Cinematographer Haris Zambarloukos could this week become only the second Cypriot ever to be nominated for an Oscar. THEO PANAYIDES talks to his old friend about loving what you do and belonging at sea or on a film set
The empty office behind Haris Zambarloukos on our Zoom call could be anywhere – but in fact it’s Warner Bros Leavesden, just north of London, an old Rolls Royce factory which the Hollywood major took over when they made Harry Potter and converted into a studio. This is where Haris – one of the world’s most successful cinematographers, based in the UK for years now – is about to shoot the sequel to The Meg, the recent Jason Statham blockbuster about a monster shark (the original made over $500 million worldwide), taking an hour off pre-production to chat on his lunch break.
We talk on Friday; they start on Monday, a few months on soundstages in Leavesden followed by three weeks in Thailand. Something else is also slated to occur, a couple of weeks into the shoot: the announcement of the Oscar nominations on February 8 when Belfast, Kenneth Branagh’s memoir of his childhood years in the titular city, is expected to feature prominently. The small, “very heartwarming” film, photographed by Haris, is among the bookies’ favourites (second only to The Power of the Dog) and has already won Best Screenplay at the Golden Globes. It’s entirely possible that the Academy’s wave of love for Belfast will extend to his own black-and-white cinematography, making Haris only the second Cypriot – after Michael Cacoyannis in 1965 – ever to win an Oscar nomination.
That makes me proud, and not just as a Cypriot. I’ve known Haris Zambarloukos for years, almost all my life in fact: we were kids together in Dubai after the invasion, when we were both in our single digits (he turns 52 next month). We’ve drifted apart, admittedly, and I’ve only talked to him a handful of times in the past few years – but I’ve seen his career slowly blossom, from prestigious art school (St. Martin’s in London) to prestigious film school (the AFI Conservatory in LA) to making small films with somewhat obscure directors, to making small films with established directors (including Branagh, with whom he first worked on Sleuth in 2007). Mamma Mia! in 2008 was a notable milestone, his first big-studio picture, then Thor in 2011 was another milestone, his first action blockbuster, tasked with lighting the sets and masterminding the look for a project with a $150 million budget.
How did he get here? After all, the film industry is notoriously fickle. Take First Daughter, for instance, Haris’ first official credit as cinematographer (what’s known as a DP, or Director of Photography). This was a much-acclaimed short film, made in 1997, which screened at 22 festivals and won 13 awards. It was directed by Anne Madden, presumably his classmate at AFI (it was her thesis film) and prodigiously talented in her own right – yet Madden’s directorial career seems to have stalled, with only two further shorts in the years since; she still works in film and TV, but now as a wardrobe stylist and visual researcher. That kind of pivot is not uncommon; the industry has room for many creatives, and only a very few graduate to the top jobs. But how did Haris – an obscure Cypriot from a family of engineers – become one of those few?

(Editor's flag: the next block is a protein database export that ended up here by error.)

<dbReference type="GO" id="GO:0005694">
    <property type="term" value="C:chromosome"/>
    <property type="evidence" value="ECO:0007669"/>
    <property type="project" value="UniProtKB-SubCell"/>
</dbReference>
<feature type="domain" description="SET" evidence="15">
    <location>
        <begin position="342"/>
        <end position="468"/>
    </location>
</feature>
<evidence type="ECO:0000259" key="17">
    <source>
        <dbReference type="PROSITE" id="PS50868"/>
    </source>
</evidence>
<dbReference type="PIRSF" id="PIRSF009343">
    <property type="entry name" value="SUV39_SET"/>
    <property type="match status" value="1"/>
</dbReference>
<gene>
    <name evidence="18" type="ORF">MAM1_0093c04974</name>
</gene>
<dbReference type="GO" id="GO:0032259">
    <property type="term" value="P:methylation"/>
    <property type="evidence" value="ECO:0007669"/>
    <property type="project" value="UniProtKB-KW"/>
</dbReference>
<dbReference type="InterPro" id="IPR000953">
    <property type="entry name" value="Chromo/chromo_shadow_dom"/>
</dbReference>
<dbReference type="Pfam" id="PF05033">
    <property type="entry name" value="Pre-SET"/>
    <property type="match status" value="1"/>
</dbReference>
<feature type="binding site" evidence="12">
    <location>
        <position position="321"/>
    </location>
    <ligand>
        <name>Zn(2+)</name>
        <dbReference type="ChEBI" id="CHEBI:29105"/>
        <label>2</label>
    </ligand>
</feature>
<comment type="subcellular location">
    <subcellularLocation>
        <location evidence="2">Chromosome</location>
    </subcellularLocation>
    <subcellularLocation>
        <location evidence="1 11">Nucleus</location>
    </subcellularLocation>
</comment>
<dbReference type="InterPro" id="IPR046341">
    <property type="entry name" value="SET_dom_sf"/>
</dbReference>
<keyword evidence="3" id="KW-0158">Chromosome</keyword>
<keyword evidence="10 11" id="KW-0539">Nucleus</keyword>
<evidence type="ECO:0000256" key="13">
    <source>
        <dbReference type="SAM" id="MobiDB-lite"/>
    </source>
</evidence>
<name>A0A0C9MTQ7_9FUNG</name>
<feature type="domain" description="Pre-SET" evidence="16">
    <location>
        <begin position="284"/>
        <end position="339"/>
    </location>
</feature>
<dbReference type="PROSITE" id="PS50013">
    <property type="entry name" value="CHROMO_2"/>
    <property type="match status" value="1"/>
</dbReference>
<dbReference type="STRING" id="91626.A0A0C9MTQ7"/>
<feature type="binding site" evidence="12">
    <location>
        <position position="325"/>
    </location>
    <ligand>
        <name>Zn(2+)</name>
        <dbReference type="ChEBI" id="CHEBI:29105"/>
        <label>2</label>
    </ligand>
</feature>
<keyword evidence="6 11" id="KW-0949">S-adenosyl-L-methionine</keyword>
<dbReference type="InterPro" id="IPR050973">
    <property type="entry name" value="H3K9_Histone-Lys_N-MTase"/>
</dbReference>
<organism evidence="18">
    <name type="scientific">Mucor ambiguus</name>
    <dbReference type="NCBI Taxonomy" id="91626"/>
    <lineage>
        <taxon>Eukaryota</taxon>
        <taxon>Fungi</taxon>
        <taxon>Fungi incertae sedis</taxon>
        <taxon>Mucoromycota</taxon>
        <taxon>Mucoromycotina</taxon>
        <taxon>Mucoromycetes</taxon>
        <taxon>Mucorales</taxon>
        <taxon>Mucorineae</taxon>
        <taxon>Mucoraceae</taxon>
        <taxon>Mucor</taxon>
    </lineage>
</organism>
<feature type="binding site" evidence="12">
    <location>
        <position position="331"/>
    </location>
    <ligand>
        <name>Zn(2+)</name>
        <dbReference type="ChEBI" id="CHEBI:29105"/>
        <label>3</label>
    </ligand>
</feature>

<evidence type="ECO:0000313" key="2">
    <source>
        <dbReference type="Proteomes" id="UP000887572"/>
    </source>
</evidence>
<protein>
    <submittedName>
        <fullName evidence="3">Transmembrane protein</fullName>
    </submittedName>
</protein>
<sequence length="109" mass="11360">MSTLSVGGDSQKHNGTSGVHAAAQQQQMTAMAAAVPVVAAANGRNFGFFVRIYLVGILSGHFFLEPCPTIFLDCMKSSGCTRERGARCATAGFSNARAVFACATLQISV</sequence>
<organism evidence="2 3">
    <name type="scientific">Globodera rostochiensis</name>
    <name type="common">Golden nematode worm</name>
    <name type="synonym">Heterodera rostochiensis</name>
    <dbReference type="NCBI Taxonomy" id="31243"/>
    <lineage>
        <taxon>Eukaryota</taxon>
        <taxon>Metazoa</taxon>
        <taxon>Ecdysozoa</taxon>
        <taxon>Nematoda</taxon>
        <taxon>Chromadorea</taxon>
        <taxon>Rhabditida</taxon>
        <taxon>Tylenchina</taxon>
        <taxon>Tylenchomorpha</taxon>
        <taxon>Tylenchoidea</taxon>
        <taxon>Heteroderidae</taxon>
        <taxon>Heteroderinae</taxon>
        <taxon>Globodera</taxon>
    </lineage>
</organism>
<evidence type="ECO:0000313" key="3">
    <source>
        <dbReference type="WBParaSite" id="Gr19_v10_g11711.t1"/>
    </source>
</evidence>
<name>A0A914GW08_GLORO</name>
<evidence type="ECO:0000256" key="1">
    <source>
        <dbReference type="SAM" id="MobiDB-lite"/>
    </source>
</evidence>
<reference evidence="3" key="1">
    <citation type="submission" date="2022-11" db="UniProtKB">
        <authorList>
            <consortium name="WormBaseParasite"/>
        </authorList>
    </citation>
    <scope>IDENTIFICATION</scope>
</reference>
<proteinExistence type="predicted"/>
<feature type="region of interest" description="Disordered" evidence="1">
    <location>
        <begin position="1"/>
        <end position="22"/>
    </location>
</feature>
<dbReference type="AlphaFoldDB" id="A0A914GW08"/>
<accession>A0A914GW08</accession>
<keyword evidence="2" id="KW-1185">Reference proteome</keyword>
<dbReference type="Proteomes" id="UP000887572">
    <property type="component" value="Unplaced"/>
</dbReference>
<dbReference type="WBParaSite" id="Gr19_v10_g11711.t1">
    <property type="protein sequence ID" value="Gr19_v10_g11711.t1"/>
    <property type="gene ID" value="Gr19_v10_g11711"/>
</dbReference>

“I see them as small, gradual transitions, not big leaps,” he notes carefully, looking back at his list of credits. He’s been plugging away, working steadily for 25 years – and he knew what he wanted, which also helps: “You have to find your place, y’know? Where you really belong. And I think it helped that I [always] knew my place was not as a director… My place would be near the camera, and lighting”. I recall his annual trips to Camerimage (a festival in Poland dedicated to cinematography) as an aspiring DP, where he met more senior colleagues and made himself known. People skills played a part, surely? Of course, he shrugs: “You have to have people skills to work in the film industry”.
His personality appears to be a mix. He’s laid-back and affable – his laugh is distinctive, a deep Eddie Murphy chuckle showing off the gap in his front teeth – but also precise in his answers; he doesn’t babble. “I listen a lot,” he replies when I ask about his working relationship with Branagh (the upcoming Death on the Nile will be their eighth film together). “I’ve always found you achieve more by listening more and talking less – and certainly thinking before you talk.” He’s married to Rachel, a costume designer, and they have three kids, a six-year-old daughter and four-year-old twins – yet there’s also a boldness, an adventurous streak that may well be in his genes. “My dad went off to the UK in the 50s to study and work, he went to Libya in the 60s to build roads. My grandfather went to America in the 20s and built railroads for 15 years, then came back to Cyprus.” His own streak comes out in the work, of course – but also in his relationship with the sea, the (other) great love of his life. More on that later.
I remember him well, back in Dubai – the old Dubai, before the Burj Khalifa and the rest of it, with warrens of souks instead of shopping malls and dusty suburbs petering out into great expanses of desert – living in a housing complex rather optimistically dubbed ‘Garden City’. I recall us playing kids’ games, running around in the covered parking lot, getting in a sword fight with plastic swords. What I don’t recall us ever doing, however – and granted, we were very young – was talking about movies.
“I had zero, zero interest in becoming a filmmaker at the time,” he agrees. “I always wanted to be a painter… I was good at painting and maths. Given my background, they thought that finally there’d be an architect in the family.” It was only later, during his foundation year at St. Martin’s, that something clicked: new students spent the year being exposed to various disciplines – painting, sculpture, theatre, film, design – so they could decide which to pursue, and “the minute I tried film, I was transformed. They showed us two films, The Cabinet of Dr. Caligari and Un Chien Andalou, and it was the first time I had seen anything outside narrative filmmaking”.